Monthly oil prices started to decline in December 2014 and in January 2015, so a case could be made that oil prices haven’t had time to act on the land markets yet. Texas personal income in relationship to land prices may have more effect on the amount of land that changes hands as opposed to the actual price of the land. Our current economic issues include: oil prices, drought, bumper crop depress prices, rising interest rates (?), and a currency ‘struggle’.
Prices seen in rural land for 2014: In region one, large tracts were up 10%, and small ones were up 12%. Small was defined as 160 acres or smaller. Out in the Panhandle and South Plains, there was not a lot of activity. What we did see was that larger property prices went up, but there was some retreating on smaller properties. The number of 2014 transactions was similar to what we saw in 2012 and 2013. In region 3 small property prices were strong at about $2,500 an acre, while larger ones were a little bit flat.
In the northeast section, small property is defined as less than 33 acres. Large property was up about 8%. During the last couple of years, the level of activity increased quite a lot; this area was the last one to start increasing after the big downturn in 2009, and the total number of acres was up substantially.
In region 5, the Gulf Coast and Brazos Bottom area, small property (less than 43 acres) is taking a break after a pretty big increase in 2013. Large properties did increase 10% but there was no remarkable movement in this area.
Region 7, comprised of Austin, Waco, and the Hill Country, defines small property as less than 50 acres. The average price was $7,764 per acre, while large price properties averaged $3,238. It’s a different market than it used to be. The Hill Country volume of activity was up again in 2014, although not quite the level we saw in 2005.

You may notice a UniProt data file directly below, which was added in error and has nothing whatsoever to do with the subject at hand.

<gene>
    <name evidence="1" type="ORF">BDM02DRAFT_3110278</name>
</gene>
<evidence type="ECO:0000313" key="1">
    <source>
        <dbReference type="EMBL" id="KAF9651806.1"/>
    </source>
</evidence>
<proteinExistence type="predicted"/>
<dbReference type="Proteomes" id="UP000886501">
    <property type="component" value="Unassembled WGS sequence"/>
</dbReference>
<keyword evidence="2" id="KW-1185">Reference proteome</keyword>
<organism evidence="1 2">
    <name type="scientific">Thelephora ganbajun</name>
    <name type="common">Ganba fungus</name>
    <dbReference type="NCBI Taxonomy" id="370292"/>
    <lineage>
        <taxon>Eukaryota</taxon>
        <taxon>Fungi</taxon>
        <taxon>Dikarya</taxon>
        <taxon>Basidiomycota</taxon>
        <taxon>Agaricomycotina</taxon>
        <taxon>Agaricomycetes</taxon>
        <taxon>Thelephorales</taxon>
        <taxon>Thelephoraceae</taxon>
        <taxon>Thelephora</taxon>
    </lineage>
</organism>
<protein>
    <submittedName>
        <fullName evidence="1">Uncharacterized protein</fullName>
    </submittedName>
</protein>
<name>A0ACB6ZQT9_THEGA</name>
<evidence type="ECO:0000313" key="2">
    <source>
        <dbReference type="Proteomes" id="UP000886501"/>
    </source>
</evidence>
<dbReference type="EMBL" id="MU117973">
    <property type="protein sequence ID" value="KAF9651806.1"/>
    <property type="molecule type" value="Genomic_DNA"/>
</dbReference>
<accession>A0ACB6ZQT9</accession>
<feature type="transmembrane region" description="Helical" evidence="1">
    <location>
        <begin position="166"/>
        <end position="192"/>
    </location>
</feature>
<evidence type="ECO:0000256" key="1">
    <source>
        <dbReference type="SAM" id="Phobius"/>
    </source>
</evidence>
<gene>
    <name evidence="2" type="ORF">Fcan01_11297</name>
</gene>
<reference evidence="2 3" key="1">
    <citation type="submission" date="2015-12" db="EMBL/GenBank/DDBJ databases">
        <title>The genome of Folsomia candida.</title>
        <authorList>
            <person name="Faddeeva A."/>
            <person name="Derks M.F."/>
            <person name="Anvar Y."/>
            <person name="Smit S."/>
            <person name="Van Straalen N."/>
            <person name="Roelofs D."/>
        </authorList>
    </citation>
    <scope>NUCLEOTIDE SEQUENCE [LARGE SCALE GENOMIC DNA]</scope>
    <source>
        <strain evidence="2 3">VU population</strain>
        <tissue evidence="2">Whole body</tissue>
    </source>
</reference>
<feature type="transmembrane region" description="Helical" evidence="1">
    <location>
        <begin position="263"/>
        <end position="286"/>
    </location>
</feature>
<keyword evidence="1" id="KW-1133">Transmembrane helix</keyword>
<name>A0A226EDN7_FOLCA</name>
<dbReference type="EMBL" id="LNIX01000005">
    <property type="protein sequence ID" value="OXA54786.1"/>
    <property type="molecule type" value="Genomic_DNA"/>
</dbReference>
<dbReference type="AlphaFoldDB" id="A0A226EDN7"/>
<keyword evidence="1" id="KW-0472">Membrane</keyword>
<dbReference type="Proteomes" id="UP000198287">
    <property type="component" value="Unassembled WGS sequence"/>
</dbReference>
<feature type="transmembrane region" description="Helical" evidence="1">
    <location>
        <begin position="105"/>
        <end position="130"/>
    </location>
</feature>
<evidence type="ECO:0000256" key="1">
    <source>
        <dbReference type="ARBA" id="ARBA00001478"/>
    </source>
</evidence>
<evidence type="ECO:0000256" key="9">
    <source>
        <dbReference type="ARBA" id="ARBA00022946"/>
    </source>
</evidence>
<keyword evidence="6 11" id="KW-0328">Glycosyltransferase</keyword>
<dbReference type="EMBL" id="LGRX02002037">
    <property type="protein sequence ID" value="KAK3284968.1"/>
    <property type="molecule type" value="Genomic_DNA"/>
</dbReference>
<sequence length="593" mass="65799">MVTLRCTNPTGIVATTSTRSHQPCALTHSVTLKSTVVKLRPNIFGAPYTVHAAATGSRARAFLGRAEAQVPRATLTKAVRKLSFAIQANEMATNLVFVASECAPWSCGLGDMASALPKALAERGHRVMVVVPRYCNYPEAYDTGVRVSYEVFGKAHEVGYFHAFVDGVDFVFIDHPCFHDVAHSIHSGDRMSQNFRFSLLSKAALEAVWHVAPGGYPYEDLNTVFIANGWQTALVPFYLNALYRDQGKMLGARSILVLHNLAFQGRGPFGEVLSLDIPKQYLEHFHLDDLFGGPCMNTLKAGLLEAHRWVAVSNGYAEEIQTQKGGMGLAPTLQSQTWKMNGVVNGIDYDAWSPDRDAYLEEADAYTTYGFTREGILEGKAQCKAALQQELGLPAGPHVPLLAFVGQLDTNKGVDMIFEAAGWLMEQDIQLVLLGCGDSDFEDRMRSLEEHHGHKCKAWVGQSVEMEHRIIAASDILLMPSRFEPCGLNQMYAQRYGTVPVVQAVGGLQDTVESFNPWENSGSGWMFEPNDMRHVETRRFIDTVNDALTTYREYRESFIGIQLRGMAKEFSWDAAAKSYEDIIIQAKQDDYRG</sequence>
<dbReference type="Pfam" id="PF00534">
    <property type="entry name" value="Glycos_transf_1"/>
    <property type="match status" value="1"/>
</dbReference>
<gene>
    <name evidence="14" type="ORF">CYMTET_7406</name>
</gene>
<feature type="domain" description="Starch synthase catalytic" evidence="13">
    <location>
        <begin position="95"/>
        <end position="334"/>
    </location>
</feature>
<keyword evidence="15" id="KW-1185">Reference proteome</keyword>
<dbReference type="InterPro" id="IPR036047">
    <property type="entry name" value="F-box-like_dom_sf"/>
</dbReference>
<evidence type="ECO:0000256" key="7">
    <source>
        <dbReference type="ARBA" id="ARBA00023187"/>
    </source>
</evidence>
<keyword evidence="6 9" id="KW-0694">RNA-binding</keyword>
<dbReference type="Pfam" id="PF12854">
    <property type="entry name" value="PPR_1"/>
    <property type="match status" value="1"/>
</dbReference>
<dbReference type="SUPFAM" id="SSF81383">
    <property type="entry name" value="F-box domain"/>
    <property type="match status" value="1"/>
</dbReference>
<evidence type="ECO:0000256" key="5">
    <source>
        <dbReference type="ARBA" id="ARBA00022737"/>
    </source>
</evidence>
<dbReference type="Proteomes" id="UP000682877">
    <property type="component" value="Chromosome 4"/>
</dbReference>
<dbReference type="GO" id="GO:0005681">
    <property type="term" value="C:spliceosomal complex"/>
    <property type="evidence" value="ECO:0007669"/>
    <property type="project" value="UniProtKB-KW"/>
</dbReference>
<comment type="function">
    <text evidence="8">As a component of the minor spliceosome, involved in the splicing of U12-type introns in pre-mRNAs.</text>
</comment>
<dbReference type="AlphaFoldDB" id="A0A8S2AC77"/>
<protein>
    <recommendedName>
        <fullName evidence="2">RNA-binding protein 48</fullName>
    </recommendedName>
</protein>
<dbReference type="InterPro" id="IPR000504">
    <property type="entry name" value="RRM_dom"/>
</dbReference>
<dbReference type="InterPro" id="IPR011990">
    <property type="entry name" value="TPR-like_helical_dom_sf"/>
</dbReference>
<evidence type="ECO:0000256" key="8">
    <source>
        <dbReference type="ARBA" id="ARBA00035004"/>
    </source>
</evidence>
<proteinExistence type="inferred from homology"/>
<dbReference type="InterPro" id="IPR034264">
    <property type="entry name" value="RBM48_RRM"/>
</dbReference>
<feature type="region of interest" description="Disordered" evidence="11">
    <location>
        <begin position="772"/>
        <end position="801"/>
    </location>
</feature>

What lies ahead in 2015? A diversified economy will protect Texas. We anticipate a modest slow-down and for markets to continue to forge ahead. However, it will take time to work off the glut. It may be that diversification is less than we thought, and it may be that 2015 will be challenging for Texas.
We may want to make arrangements, as in preparing for some stormy weather. We expect to see some scrambling to find solutions, as buyers and sellers realign their desires and willingness to buy. This year we expect to see a slowdown in the number of acres that change hands, but prices are anticipated to stay steady or perhaps even improve. The key to our expectation that land prices aren’t going to decrease significantly despite what is happening in the oil market is this: Where else is a person going to invest money, especially as foreign investors still need to find a place to park their money.
Commercial real estate has long been a male-dominated field, described by one female manager in Houston as “a sea of white men in blue blazers.” But the demographics are changing, not in landslide fashion, but in a slow and gradual progression. Women now account for 43 percent of CRE professionals in the field, according to advocacy group CREW Network, but the U.S. Bureau of Labor and Statistics reports those women are still making 78.2 percent of their male counterparts.